Audubon Florida
A flock of seabirds in flight
Audubon Florida Climate and Energy News Roundup
Today we share news about birds and offshore wind, the consequences of rising seas, a new climate report graphic from the UN, and more.
Black Skimmers. Photo: Jean Hall
What Offshore Wind Energy Can Teach Us About Seabirds
From the National Audubon Society

“Seabirds spend much of their lives far offshore in the vast ocean, making them hard to study. This gap in knowledge might be starting to change, however, now that we need to understand how offshore wind energy could impact birds before and after construction. Audubon has long advocated for responsibly sited renewable energy, and fortunately data from land-based wind farms tell us that wind turbines can be properly sited and operated in ways that avoid, minimize, and mitigate bird impacts. Now, to meet the nation’s immense needs for energy capacity and infrastructure, attention is shifting from land to the ocean as a go-to place to generate this renewable power source.”
The One UN Climate Report Graphic You Need to See
From Axios

“A new graphic released Monday from the UN climate panel conveys the most important scientific findings about climate change — and breaks new ground. Why it matters: From the depths of the UN's Intergovernmental Panel on Climate Change (IPCC) assessments comes a unique global warming data visualization. It illustrates how future warming depends on various emissions scenarios, and shows how climate change already affects — and is poised to alter — the lives of generations born in 1950, 1980, and 2020. It underscores the responsibility people currently have to alter course on greenhouse gas emissions in the decades and centuries ahead.”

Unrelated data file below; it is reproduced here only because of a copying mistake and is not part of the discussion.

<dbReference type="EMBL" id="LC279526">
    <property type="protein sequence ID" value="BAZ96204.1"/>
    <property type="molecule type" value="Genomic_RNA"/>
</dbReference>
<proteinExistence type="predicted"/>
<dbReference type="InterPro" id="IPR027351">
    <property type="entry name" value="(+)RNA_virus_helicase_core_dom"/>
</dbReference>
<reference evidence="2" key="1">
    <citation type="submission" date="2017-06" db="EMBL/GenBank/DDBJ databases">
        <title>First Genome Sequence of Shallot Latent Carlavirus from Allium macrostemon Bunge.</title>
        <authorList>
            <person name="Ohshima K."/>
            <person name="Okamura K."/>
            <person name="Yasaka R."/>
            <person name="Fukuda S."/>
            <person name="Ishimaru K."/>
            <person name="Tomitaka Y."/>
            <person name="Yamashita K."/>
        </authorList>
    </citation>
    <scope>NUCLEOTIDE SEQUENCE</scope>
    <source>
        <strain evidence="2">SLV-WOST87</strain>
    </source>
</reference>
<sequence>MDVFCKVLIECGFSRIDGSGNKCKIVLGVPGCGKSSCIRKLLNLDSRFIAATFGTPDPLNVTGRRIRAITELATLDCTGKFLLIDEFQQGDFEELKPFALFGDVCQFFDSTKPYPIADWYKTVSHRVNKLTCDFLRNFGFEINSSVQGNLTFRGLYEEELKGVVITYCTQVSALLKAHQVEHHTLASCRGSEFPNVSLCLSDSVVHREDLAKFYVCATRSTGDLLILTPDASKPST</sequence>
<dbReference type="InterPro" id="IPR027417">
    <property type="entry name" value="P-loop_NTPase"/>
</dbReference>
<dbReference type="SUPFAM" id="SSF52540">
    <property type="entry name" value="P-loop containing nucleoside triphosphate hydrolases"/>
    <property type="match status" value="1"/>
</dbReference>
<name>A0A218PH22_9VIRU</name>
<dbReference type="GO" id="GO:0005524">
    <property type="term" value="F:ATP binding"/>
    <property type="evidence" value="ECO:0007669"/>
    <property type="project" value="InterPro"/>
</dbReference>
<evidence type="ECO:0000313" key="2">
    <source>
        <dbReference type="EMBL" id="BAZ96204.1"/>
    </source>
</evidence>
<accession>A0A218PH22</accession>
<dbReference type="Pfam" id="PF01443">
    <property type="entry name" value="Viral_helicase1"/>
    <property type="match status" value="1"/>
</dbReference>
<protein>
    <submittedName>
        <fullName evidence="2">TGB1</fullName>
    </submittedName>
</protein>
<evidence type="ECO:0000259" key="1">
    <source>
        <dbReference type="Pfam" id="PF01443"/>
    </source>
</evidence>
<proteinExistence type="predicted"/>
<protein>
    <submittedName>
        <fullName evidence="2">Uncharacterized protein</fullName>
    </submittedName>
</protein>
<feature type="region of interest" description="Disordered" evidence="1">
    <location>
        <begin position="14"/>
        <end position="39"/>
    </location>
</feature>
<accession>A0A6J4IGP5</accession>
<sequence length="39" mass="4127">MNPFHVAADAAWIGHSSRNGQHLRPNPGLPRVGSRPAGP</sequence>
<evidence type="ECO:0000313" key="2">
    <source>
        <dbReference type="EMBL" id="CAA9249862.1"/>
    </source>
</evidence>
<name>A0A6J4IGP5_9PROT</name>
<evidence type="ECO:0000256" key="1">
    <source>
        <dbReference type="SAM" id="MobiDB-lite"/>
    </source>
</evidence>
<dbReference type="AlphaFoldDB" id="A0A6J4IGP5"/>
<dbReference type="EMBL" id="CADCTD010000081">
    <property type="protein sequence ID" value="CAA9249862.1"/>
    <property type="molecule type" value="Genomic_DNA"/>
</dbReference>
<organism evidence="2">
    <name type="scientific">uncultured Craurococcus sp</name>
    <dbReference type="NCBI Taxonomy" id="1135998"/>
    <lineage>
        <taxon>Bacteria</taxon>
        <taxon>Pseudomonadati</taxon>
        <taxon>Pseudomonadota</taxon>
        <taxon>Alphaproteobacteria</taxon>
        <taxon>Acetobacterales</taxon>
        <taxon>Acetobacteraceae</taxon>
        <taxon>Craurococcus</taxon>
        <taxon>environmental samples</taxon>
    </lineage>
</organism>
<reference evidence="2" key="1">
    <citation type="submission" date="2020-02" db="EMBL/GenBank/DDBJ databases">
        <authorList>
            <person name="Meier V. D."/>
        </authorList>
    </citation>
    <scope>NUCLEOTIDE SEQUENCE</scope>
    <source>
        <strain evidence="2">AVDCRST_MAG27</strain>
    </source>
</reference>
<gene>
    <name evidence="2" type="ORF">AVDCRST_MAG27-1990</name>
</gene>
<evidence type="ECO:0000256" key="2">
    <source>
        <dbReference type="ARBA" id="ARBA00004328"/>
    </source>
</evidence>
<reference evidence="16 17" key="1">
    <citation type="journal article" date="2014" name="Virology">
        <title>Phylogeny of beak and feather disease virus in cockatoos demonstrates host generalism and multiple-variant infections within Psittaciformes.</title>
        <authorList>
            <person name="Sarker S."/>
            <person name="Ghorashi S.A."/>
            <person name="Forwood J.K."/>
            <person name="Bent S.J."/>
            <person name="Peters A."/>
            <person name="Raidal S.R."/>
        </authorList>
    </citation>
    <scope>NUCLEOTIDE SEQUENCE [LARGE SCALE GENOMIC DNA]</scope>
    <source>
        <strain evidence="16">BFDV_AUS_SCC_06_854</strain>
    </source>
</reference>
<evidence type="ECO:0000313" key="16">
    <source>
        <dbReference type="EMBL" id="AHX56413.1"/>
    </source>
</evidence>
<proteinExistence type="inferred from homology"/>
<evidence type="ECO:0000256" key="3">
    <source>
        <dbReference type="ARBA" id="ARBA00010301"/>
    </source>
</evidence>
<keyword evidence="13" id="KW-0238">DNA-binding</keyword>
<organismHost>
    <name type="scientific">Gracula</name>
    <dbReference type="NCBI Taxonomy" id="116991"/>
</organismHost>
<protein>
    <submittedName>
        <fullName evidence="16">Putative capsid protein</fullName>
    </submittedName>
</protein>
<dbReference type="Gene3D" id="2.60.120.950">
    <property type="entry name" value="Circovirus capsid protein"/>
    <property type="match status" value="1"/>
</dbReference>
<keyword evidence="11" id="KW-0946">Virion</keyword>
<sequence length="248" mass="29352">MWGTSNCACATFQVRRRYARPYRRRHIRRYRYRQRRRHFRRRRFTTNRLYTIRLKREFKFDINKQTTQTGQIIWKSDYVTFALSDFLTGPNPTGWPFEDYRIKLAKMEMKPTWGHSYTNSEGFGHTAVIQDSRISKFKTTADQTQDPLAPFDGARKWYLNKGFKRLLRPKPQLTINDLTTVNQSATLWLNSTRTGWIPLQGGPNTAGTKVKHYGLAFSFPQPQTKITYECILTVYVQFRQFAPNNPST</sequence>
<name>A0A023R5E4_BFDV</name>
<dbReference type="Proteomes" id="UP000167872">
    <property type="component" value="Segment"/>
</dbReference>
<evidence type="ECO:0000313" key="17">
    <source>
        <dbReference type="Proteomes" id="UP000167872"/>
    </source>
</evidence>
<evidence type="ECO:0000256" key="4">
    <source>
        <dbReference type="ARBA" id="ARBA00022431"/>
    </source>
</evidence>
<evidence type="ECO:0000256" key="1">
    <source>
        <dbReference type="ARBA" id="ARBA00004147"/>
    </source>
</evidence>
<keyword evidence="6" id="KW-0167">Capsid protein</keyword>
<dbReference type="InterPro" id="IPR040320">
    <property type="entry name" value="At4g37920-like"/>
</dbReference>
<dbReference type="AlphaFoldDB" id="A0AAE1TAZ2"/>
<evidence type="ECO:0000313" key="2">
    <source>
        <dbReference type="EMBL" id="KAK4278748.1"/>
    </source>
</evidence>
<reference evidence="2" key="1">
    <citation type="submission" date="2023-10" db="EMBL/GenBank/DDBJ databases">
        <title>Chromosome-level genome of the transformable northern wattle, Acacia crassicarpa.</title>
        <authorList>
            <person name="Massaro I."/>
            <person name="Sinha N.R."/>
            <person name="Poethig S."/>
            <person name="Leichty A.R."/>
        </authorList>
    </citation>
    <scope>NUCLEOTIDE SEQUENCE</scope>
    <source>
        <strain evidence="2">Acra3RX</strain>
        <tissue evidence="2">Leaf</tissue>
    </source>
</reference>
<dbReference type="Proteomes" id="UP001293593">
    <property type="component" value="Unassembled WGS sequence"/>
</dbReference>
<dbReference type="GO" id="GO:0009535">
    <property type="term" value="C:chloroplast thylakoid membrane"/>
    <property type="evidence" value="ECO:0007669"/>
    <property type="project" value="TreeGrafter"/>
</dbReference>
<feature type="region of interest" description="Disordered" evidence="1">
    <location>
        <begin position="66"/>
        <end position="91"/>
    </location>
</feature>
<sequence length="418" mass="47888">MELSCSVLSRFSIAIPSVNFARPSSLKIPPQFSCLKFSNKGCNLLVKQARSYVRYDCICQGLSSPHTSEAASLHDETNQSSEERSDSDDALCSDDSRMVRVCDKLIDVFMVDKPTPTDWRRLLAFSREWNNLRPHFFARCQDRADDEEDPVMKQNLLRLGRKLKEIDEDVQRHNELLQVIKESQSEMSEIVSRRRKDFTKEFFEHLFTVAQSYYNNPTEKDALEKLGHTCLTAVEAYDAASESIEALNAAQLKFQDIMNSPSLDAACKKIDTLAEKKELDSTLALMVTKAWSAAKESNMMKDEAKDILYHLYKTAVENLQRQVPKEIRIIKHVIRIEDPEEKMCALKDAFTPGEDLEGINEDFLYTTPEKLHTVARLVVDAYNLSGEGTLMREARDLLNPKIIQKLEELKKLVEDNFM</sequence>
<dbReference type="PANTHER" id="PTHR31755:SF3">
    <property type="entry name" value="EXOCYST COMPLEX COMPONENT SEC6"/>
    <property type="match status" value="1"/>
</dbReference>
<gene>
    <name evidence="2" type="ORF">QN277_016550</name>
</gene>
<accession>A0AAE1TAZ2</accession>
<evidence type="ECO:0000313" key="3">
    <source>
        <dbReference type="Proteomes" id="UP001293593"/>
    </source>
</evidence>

Report: Surging Population and Rising Seas Could Lead to More of Florida Being Paved Over
From USF News

“As Florida’s population swells to more than 26 million people and more land is lost to rising seas, about 1 million more undeveloped acres could be paved over in less than two decades, according to a new study released Wednesday by the University of Florida and 1000 Friends of Florida. Potentially hardest hit: large, intact rural lands that offer the best hope for saving wild Florida… Lands that help protect water supplies or play a bigger part in wildlife habitat should also be given more priority, she said. Even as it controls sprawl, Young said the state can still accommodate its growing population if it pivots to more dense development. More importantly, she said, local communities need to be more diligent in controlling growth.”
Sea Levels Are Rising — and It's Going to Get Worse. Here's How Some Communities are Adapting
From the New York Post

“Our sea levels will remain elevated for thousands of years. Scientists around the world agreed on that in last week's U.N. report about climate change, which found it is ‘unavoidable for centuries to millennia due to continuing deep ocean warming and ice sheet melt, and sea levels will remain elevated for thousands of years.’ One of the problems with sea level rise is that it happens slowly, a tiny bit each year, making it a threat that people have an easy time ignoring. We do that at our own peril, according to Mark Merrifield, director of the Scripps Center for Climate Change Impacts and Adaptation.”
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